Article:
Our mind often seems like a gigantic library, where memories are written on parchment and stored away on shelves. Once filed, they remain steadfast and inviolate over time, although some may eventually become dusty and forgotten.
Now, Reut Shema, Yadin Dudai and colleagues from the Weizmann Institute of Science have found evidence that challenges this analogy. According to their work, our memory is more like a dynamic machine – it requires a constant energy supply to work. Cut the power and memories are lost.
Shema found that the plug that powers our memories is an enzyme called PKMzeta. This molecule is vital for a process called long-term potentiation (LTP) where a the strength of a synapse – the connection between two nerve cells – is increased in the face of new experiences. This process, and thus PKMzeta, fuels the production and storage of new memories.
Shema demonstrated the importance of PKMzeta by inactivating it in the brains of rats. He trained the rats to avoid the taste of the artificial sweetener saccharin and then injected the part of their brains that control taste with a chemical called ZIP that stops PKMZeta from doing its thing.
The results were striking – ZIP erased the rodents’ memories of what they’d learnt. It even killed off the relevant memories when the rats were injected a month after their training. In human terms, that’s the equivalent of erasing memories that were several years old.
Even if the rats were given trials to reinforce their aversion to saccharin, they forgot all about it once ZIP was brought into play. Rehearsal didn’t ‘immunise’ them against the loss of PKMzeta.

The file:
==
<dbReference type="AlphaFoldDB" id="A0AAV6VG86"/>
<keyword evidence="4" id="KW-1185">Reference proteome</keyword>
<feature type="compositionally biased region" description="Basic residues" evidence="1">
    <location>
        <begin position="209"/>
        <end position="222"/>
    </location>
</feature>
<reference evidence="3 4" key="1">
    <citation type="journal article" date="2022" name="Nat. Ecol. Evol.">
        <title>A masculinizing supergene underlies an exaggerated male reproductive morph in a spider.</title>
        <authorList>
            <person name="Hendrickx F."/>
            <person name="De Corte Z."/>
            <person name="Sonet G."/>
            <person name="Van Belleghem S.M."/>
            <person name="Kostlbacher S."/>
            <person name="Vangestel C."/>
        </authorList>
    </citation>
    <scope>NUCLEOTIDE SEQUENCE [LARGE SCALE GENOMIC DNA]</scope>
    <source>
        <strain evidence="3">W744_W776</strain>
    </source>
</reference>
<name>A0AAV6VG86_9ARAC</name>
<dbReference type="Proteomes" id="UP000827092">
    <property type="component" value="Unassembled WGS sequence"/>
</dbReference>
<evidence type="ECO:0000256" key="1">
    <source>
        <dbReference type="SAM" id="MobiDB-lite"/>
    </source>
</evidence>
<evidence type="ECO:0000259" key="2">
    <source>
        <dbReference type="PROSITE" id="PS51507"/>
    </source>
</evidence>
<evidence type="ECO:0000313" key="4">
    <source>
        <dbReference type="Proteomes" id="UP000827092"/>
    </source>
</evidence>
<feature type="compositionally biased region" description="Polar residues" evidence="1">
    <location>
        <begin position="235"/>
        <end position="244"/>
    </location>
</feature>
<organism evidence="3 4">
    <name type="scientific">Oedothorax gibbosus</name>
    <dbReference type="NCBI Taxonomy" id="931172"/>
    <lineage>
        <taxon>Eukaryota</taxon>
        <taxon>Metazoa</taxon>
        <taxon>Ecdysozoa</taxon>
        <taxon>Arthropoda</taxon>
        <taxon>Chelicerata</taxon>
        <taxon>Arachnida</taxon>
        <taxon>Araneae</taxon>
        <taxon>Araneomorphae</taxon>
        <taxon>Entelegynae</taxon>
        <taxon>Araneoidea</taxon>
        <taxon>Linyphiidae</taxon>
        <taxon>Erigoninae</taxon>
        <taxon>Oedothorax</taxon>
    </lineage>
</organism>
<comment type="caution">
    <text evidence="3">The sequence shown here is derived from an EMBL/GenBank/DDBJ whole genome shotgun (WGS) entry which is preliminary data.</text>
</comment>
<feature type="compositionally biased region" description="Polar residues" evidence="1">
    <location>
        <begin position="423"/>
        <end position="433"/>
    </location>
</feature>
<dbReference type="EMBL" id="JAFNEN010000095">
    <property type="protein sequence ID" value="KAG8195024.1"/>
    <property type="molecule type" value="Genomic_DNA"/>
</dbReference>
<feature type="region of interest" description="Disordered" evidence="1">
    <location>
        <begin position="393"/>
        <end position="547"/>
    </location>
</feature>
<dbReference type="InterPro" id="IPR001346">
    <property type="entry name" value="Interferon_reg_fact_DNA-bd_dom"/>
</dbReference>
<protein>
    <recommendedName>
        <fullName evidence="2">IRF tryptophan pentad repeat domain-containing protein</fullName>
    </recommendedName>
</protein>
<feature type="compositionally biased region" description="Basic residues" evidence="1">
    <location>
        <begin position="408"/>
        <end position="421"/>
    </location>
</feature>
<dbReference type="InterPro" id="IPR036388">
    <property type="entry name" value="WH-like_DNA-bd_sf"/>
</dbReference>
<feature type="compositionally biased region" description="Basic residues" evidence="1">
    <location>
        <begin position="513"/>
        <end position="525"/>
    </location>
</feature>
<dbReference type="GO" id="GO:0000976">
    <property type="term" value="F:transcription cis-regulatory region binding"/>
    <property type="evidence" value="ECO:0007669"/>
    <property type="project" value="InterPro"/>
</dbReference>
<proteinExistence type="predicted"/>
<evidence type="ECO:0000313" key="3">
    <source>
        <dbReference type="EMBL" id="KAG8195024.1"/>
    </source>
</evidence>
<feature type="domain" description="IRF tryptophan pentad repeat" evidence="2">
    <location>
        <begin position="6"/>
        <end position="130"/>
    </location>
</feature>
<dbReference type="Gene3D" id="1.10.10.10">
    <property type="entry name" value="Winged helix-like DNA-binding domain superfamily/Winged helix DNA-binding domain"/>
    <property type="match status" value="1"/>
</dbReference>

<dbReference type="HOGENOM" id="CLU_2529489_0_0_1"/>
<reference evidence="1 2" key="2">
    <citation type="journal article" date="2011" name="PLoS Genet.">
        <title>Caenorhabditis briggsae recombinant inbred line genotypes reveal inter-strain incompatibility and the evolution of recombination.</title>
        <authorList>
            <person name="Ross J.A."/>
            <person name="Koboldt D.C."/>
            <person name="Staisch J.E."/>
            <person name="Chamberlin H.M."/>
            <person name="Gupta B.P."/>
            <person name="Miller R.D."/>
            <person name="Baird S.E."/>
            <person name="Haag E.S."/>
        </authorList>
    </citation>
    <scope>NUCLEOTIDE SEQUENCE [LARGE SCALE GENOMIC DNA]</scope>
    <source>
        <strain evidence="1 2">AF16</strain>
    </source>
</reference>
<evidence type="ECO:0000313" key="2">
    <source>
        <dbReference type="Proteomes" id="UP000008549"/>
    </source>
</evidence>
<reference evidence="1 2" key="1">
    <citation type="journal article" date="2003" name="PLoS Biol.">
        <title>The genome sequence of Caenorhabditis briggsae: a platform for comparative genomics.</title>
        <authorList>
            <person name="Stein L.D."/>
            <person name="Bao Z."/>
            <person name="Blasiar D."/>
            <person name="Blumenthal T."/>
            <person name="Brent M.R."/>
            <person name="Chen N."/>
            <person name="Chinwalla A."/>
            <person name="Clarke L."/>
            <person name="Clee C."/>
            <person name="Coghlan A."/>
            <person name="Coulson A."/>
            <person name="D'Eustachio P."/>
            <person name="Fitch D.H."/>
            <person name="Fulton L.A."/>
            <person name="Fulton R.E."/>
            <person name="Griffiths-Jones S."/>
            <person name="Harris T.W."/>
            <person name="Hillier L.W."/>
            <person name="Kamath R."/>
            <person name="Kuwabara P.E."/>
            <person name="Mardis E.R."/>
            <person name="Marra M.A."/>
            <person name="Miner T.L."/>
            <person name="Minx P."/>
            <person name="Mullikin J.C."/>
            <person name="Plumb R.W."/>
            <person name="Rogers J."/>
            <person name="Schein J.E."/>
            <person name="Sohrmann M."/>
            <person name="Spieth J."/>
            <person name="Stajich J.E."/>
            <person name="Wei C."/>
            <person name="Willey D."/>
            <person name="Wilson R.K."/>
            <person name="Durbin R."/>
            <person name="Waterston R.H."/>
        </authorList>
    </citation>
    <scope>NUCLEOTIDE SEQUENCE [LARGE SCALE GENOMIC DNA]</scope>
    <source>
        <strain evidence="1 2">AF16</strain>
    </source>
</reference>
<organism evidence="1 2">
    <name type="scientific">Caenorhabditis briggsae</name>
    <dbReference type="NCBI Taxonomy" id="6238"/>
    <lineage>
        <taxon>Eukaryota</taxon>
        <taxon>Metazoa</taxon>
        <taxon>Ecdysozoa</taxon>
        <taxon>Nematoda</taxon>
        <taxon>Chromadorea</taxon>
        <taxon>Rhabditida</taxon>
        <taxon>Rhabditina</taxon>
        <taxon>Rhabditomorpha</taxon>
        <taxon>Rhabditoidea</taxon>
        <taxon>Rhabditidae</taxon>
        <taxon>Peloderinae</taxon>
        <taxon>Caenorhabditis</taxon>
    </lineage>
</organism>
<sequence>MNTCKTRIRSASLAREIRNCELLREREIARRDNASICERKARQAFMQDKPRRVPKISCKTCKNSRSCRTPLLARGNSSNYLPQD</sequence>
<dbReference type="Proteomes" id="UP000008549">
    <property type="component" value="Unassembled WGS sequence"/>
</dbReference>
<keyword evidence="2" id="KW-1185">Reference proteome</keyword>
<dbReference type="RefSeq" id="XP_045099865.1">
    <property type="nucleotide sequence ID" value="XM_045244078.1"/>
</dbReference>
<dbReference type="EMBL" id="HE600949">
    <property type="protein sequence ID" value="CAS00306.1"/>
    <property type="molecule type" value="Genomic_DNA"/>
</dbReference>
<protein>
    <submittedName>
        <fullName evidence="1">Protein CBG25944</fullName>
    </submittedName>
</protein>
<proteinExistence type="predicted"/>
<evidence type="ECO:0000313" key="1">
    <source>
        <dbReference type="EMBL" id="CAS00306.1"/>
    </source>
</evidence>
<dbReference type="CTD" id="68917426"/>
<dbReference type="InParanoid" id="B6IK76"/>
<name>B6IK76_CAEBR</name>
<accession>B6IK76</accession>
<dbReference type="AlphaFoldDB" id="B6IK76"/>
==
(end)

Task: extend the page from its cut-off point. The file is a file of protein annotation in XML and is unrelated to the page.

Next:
More surprising still, the process seemed to be irreversible, at least within the duration of the experiment. Twelve days after ZIP was administered, the rats still had no recollection of the supposed unpleasant taste of saccharin. Their memories had not just been clouded over, they seemed to have been truly erased.
ZIP has no effect on how well the rats created new memories – if they were injected before they were taught to avoid saccharin, they picked things up just as well. But it seems that PKMZeta is vital for the continuing existence of new memories.
If results can be generalised to other parts of the brain, and indeed, to humans, they suggest that memories are not simply writ once on our mental network and left to be retrieved. They exist because of ongoing processes in the brain. Long after they are created, memories are still incredibly vulnerable to loss, perhaps even irreversibly so.
This impermanence may actually be beneficial – it could render the entire network more flexible and make it easier for new experience to be added to the mix.
Reference: Shema, Sacktor & Dudai. 2007. Rapid erasure of long-term memory associations in cortex by an inhibitor of PKMzeta. Science 317: 951-953.